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addict-ioc

2.3.7 • Public • Published

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Addict IoC is a lightweight IoC container with a fluent declaration syntax easing your development and simplifying your code.

It is designed to be easily extensible for your own needs without complicating the architecture by abstractions.

Build Status

Features

* Fluent declaration syntax
* Fully covered by unit tests
* Written in vanilla ES6 JavaScript - now ported to TypeScript
  * Lightweight
  * Well structured, easily understandable code
  * Without external dependencies
  * Typings included
* Dependency Injection into
  * Constructor
  * Properties
  * Methods
* Discovery by tags and key/value matching
* Singleton or transient instantiation
* Injection with lazy instantiation
* Support for factory functions
* Circular dependency detection
* Configuration injection
* Subscribe to instances created before they get injected
* Optional auto-bind methods (e.g.: EventHandler) to instance
* Validation of registered dependencies
* Supports service locator pattern

Basic Usage

Import Package

The package exports a the container class under the key DependencyInjectionContainer. Ideally you want to instantiate the container only a single time to be used all over your application.

If youre using thecommonjs` module system this looks like the following:

const DependencyInjectionContainer = require('addict-ioc').DependencyInjectionContainer;
 
const container = new DependencyInjectionContainer();

If you´re using the es6 module system it looks like this:

import { DependencyInjectionContainer } from 'addict-ioc');
 
const container = new DependencyInjectionContainer();

Customizing Default settings

All of the following settings are there for you without the need to set them manually.

You only need to do this if you want to customize the default settings.

The following example shows how you can override the default settings if needed and what the default settings are.

const DependencyInjectionContainer = require('addict-ioc').DependencyInjectionContainer;
 
const container = new DependencyInjectionContainer();
 
container.setDefaults({
  isSingleton: false,
  wantsInjection: true,
  isLazy: false,
  bindFunctions: false,
  autoCreateMissingSubscribers: true
});

Dependency Injection

For a regular dependency injection you just need to register one or more classes on the container. As soon as a class is registered, it can be referenced within another registrations dependencies declaration. When a class registered with dependencies gets instantiated by the container, its dependencies are injected into the constructor by default.

class SomeUserRepository {}
 
container.register('UserRepo', SomeUserRepository);
 
class SomeEmailService {}
 
container.register('EmailService', SomeEmailService);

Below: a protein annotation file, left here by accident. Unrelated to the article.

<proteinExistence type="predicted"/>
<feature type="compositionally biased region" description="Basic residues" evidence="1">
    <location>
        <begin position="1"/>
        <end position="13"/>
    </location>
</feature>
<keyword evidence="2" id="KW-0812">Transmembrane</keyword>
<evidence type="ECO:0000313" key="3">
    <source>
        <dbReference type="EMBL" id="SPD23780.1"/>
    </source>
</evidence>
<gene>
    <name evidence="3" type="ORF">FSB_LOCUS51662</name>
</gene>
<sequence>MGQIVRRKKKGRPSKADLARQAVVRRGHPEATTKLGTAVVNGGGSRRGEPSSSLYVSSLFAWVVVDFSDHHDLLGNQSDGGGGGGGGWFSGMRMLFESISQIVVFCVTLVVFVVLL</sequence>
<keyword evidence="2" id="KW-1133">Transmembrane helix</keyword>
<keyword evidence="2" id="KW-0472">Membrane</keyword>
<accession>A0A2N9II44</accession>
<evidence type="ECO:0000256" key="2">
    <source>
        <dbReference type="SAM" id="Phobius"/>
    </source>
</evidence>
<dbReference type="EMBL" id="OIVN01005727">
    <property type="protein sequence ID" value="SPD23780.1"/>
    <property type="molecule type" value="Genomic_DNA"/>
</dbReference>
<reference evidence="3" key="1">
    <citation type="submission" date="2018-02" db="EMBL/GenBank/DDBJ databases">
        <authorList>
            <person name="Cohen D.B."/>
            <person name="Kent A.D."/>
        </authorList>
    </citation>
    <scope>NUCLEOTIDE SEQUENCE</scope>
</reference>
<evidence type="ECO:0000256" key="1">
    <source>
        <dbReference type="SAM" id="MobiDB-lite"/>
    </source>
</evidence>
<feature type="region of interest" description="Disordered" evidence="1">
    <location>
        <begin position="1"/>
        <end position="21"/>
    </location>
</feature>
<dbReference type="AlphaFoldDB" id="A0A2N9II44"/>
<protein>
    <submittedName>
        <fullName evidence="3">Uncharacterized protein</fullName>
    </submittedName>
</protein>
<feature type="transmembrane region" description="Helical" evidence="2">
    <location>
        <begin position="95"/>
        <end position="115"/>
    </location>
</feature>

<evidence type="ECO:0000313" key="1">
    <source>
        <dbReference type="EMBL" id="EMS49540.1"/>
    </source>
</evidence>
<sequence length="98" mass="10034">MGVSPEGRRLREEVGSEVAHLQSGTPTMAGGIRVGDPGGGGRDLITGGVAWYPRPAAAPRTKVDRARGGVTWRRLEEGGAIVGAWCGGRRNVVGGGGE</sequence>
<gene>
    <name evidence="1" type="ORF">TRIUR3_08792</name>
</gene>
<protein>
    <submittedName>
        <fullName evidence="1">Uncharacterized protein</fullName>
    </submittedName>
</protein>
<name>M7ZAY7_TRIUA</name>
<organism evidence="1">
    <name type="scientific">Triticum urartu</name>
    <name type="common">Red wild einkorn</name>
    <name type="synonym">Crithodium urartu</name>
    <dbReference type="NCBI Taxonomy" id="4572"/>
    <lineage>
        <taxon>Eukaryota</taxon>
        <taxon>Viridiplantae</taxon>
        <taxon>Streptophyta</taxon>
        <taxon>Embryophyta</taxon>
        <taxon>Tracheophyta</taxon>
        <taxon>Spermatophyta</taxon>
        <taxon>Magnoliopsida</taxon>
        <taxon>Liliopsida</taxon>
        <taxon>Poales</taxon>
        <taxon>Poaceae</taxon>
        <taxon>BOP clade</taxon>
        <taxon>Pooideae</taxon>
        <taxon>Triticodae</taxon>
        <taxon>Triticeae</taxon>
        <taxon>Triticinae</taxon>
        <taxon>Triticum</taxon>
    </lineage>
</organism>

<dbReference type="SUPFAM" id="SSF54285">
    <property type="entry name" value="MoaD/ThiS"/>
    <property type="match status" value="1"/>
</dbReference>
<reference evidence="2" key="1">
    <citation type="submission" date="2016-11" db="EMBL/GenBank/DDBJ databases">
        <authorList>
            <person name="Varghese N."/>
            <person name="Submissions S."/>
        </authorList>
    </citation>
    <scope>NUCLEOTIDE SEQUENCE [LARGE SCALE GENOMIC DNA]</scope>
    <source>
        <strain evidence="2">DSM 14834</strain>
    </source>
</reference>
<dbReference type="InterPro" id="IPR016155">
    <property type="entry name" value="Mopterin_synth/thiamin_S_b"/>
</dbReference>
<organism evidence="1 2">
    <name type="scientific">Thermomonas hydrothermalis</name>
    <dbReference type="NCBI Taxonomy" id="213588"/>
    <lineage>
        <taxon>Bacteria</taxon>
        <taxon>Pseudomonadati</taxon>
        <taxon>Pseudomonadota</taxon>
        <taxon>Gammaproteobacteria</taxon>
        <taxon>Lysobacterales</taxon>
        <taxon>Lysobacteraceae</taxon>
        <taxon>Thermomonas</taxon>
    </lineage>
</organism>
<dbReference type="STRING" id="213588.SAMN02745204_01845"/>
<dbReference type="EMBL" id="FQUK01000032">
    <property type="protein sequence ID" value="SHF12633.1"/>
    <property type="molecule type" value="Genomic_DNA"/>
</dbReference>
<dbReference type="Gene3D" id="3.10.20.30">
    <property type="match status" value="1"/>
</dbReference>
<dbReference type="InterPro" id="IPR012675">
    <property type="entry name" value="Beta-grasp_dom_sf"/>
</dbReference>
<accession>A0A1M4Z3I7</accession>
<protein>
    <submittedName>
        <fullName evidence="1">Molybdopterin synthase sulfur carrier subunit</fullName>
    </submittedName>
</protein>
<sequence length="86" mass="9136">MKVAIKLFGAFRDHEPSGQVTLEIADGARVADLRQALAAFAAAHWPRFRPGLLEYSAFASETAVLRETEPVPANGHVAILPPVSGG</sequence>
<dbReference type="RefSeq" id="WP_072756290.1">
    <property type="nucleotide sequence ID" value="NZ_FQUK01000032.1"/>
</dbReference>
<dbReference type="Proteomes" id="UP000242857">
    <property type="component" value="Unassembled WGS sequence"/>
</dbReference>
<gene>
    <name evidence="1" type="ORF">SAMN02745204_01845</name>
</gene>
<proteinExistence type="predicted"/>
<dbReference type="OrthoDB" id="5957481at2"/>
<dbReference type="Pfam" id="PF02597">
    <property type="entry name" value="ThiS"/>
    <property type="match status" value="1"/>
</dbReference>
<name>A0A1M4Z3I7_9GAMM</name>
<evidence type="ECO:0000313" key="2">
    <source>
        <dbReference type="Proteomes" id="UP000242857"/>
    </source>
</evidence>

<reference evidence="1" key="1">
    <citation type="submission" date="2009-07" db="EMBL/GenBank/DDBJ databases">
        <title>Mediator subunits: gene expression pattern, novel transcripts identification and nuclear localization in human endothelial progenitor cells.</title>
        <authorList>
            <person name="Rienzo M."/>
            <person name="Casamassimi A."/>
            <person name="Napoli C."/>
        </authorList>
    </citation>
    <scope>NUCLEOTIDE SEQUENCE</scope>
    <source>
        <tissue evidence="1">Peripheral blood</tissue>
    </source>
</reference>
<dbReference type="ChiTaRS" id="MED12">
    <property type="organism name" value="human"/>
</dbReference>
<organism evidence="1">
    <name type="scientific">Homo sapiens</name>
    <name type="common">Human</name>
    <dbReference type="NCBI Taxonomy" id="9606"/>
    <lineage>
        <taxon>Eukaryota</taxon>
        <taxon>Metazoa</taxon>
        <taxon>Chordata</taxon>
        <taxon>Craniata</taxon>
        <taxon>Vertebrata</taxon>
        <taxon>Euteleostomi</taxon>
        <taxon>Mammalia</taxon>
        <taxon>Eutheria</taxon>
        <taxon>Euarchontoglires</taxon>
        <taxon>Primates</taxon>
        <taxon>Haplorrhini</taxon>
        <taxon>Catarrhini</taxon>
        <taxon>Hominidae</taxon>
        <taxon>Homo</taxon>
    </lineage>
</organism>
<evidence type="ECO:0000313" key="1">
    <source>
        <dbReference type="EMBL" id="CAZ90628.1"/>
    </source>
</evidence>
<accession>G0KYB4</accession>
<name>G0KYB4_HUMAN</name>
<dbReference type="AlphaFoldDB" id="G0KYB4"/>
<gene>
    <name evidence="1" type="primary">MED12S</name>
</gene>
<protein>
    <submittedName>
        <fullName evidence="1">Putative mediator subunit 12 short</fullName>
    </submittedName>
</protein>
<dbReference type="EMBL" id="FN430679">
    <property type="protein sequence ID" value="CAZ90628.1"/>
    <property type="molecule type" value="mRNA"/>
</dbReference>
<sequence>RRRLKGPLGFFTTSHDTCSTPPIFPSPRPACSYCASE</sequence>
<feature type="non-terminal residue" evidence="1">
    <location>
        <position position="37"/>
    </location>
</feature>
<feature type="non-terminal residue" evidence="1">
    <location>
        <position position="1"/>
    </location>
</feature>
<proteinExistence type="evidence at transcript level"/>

class MyUserNotifier {
 
  constructor(userRepository, emailService) {
    this._userRepository = userRepository;
    this._emailService = emailService;
  }
}
 
container.register('UserNotifier', MyUserNotifier)
  .dependencies('UserRepo', 'EmailService');
 
const myUserNotifierInstance = container.resolve('UserNotifier');
// now the constructor has been called with the two dependency instances
// the instances of 'First' and 'Second' are created before the 'Third' instance

Advanced Usage

Patterns

IoC Module

Since the IoC container is used to decouple your application, it is not favorable to use the container all over your application by directly referencing it via an import.

Consider the following example of the file test_class.js as an ANTI-pattern:

const container = require('addict-ioc');
 
class MyUserRepository {
// ...
}
 
container.register('UserRepo', MyUserRepository);
 
module.exports = MyUserRepository;

Let's consider a more modular approach where your application consists of several self-contained modules. Each of the modules should know how the dependencies of its inner classes interact and which external dependencies it has.

Now if we take a closer look at those external dependencies, the self-contained module needs a way to reference its external dependencies so that the external dependency itself can load its dependencies the same way (yep we're building a dependency tree here).

The easiest way to achieve this is to let each self-contained module expose a function that takes the container instance used for registration as a parameter and registers all dependencies on that instance.

// modules/user/ioc_module.js
 
function registerInContainer(container) {
 
  const ItemIocModule = require('item/ioc_module');
 
  ItemIocModule.registerInContainer(container);
 
 
  container.register('UserRepo')
    .singleton();
 
  container.register('UserService')
    .dependencies('UserRepo', 'ItemService')
    .singleton();
 
}
 
module.exports.registerInContainer = registerInContainer;

The following folder structure shows how functional modules can consist of several layers, in this case service and repository layers. Every module defines its dependencies via an ioc_module.js and can reference other modules' ioc modules as well like in the above example.

modules/
  user/
    modules/
      user_service/
        lib/
          user_service.js
      user_repository/
        lib/
          user_repository.js